• 8. The First Estate Clergy and Church LeadershipThe First Estate had strongties to the monarchy.The Church controlled alarge amount of land andcould exact taxes and tithesfrom the people.Religious violence andintolerance had led many inFrance to question theChurch authority andChristianity in general.
  • 9. The Second EstateThe Aristocracy (nobility) The French nobility maintained degree of power and prestige within French society. They paid no royal taxes They controlled the land and collected local taxes on their properties. The Second Estate had very little political power under the system of absolutism. Many were eager to expand their political power.
  • 10. The Third EstateCommoners: merchants and business people,craftsmen, professional people- doctors, lawyers,teachers, etc.- working class, farmers, peasants
  • 11. French MonarchyLouis XVI (Bourbon) and MarieAntoinette (Austrian Habsburg)
  • 12. Palace at Versailles- symbol of French Absolutism
  • 13. Palace of Versailles -Hall of Mirrors
  • 14. Problems on the eve of theFrench Revolution DEBT brought on by years of war - France supported the American forces against the British (American Revolution) • The inability to raise sufficient taxes • Peasants were overtaxed and the French nobility were exempt from royal taxes • NO central bank or paper currency to bolster the economy and move it toward recovery • Bankrupt monarchy- tremendous extravagance, excess and spending • Weak leadership and unprogressive policies • Grain and bread shortages (food crisis) • Inflation – rising prices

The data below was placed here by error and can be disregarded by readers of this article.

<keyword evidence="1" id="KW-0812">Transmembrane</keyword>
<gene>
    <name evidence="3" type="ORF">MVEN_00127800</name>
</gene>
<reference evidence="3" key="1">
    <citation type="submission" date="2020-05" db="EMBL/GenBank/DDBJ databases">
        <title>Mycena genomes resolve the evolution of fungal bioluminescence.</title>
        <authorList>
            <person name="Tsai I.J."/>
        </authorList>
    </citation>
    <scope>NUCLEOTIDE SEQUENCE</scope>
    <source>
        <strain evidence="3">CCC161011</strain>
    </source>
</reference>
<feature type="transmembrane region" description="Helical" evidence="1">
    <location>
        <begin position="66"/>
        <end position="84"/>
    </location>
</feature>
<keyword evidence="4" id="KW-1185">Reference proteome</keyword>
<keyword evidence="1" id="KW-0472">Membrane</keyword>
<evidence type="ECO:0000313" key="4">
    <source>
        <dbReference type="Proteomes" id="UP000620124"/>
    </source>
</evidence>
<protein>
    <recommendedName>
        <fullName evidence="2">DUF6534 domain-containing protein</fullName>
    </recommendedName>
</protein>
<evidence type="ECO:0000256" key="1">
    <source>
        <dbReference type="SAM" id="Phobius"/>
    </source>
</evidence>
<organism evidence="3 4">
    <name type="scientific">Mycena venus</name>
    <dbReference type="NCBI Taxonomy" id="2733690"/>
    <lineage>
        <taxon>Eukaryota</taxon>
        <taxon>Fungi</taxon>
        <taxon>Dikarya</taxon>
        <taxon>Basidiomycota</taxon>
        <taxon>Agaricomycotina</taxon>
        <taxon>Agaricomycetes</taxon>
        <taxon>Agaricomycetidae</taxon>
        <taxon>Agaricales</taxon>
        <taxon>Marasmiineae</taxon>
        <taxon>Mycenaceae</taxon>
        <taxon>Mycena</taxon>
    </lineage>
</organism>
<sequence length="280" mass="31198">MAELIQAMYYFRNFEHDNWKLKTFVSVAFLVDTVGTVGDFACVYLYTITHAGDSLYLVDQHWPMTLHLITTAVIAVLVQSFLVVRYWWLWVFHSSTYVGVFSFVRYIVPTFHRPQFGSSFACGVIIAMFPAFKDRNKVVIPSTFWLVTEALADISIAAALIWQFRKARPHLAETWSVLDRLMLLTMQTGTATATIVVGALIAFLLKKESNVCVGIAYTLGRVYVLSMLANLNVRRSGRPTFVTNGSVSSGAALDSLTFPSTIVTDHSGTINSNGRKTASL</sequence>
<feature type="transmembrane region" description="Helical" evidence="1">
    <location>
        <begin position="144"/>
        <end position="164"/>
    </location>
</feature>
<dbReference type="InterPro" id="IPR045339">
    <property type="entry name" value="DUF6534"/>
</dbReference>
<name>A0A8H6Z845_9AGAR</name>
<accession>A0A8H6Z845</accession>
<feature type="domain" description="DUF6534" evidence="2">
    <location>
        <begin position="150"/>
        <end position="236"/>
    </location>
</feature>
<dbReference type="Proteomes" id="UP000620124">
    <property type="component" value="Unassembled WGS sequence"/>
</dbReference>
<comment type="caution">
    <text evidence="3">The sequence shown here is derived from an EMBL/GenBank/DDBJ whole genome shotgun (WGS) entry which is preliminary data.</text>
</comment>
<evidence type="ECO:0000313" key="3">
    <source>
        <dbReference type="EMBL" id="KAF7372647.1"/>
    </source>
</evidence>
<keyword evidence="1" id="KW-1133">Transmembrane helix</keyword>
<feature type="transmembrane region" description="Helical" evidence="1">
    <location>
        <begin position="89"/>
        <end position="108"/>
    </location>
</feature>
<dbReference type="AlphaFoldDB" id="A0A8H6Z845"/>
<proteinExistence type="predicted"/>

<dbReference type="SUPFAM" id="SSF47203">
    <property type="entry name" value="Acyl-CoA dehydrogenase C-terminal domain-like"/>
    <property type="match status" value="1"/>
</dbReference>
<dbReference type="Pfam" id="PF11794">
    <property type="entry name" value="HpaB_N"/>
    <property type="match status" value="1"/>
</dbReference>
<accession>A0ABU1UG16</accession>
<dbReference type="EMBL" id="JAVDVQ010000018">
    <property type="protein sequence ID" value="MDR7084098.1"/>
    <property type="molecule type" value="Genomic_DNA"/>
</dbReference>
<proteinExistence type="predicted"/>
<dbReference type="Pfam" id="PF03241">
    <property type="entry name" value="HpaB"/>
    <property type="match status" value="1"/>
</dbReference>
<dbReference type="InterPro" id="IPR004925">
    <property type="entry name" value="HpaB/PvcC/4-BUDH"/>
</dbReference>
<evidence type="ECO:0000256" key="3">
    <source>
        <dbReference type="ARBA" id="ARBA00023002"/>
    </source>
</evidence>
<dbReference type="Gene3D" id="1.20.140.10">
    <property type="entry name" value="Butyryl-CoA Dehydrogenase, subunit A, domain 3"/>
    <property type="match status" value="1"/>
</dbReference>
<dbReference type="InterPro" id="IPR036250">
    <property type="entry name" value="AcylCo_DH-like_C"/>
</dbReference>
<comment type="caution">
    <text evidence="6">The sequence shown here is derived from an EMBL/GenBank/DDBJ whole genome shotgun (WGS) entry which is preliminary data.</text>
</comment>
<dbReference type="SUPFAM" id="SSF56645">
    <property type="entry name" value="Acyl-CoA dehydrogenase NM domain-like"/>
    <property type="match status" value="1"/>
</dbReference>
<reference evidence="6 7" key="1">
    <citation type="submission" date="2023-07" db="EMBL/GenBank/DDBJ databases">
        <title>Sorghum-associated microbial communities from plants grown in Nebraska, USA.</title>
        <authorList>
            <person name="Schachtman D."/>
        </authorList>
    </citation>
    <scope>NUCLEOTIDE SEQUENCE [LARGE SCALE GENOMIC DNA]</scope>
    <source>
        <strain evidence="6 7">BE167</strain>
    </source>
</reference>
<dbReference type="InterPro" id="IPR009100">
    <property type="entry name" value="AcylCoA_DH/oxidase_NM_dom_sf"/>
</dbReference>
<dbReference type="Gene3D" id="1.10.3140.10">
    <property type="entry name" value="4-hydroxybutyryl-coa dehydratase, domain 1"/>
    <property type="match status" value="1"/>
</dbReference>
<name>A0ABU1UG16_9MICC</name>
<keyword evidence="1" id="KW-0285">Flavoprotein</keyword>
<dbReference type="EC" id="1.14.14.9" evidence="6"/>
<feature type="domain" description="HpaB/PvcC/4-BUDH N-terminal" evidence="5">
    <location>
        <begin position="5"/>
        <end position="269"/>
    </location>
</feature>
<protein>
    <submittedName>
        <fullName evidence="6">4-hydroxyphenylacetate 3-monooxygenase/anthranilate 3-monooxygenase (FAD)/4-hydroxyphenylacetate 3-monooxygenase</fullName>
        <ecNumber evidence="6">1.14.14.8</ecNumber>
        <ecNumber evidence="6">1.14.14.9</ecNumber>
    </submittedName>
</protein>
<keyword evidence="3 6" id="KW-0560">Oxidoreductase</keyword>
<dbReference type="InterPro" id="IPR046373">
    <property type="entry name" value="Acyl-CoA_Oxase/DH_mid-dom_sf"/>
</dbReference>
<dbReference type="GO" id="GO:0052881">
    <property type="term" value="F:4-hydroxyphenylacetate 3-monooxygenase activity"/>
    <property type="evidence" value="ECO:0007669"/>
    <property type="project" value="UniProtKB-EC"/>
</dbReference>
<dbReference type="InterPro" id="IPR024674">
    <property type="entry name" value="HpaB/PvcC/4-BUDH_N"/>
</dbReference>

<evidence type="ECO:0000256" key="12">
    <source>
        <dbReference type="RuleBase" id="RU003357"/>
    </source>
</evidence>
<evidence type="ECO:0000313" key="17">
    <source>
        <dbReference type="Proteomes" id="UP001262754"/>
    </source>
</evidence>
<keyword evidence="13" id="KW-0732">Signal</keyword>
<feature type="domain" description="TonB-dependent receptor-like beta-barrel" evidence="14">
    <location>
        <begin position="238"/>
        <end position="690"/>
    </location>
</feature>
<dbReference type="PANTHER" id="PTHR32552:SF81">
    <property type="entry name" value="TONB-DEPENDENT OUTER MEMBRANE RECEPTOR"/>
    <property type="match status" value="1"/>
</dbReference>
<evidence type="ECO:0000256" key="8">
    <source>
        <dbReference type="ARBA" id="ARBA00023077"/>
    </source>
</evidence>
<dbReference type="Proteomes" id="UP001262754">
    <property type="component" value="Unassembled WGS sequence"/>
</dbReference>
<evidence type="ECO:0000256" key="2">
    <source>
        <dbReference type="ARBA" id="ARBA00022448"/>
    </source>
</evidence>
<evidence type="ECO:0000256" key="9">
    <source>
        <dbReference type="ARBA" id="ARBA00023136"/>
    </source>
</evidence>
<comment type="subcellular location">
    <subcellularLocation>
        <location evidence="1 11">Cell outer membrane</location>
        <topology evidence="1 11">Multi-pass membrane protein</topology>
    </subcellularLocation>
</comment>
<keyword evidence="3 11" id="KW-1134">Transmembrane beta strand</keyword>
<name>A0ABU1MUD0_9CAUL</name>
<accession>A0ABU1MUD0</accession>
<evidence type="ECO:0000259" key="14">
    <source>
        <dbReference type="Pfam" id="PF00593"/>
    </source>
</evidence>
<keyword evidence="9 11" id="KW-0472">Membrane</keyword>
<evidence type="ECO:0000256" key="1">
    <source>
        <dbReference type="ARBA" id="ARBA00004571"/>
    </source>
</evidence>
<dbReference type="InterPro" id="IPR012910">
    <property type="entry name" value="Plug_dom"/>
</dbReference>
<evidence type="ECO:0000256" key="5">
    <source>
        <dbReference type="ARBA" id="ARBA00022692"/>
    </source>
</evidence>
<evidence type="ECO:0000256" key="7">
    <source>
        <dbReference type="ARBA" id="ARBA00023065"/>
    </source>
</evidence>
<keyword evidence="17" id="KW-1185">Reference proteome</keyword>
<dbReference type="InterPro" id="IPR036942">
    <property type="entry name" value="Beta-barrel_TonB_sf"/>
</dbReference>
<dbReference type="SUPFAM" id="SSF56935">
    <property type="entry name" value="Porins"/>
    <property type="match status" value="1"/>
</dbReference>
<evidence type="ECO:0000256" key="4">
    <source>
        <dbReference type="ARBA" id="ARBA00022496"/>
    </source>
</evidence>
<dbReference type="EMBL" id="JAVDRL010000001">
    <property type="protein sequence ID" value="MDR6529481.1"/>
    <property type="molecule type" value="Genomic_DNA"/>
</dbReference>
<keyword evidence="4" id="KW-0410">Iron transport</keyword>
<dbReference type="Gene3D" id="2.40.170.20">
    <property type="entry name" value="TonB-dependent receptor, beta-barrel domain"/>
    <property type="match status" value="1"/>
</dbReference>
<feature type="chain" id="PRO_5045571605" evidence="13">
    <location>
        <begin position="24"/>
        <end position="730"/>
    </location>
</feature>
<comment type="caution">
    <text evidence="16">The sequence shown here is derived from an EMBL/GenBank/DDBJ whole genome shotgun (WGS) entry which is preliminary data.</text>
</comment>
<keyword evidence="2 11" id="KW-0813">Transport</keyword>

• 15. Social and politicaltensionsA call for change.
  • 16. Tensions between the three Estates
  • 17. The Estates Revolt 1789
  • 18. There was a call for politicalreform from many within theFrench nobility and the Third Estate•The Third Estate declared itself the new National Assembly- legislative body
  • 19. Emmanuel Joseph SieyesWhat is the Third Estate?• “What is the Third Estate? Everything. What has it been in the political order to present? Nothing. What does it ask? To become something.”
  • 20. The National AssemblyThe Oath of the Tennis Court June 1789
  • 21. The Storming of the Bastille in Paris The Revolution Begins July 14, 1789
  • 22. The Declaration of the Rights of Man (August 1789)• A French constitution• Based on man’s natural rights (Locke) • It did not address the rights of women• “Men are born free and remain free and equal in rights.”• Major ideas • Liberty, property, security • Resistance to oppression and tyranny • Due process under the law- legal protections • More fair and equitable taxation • Freedom of religion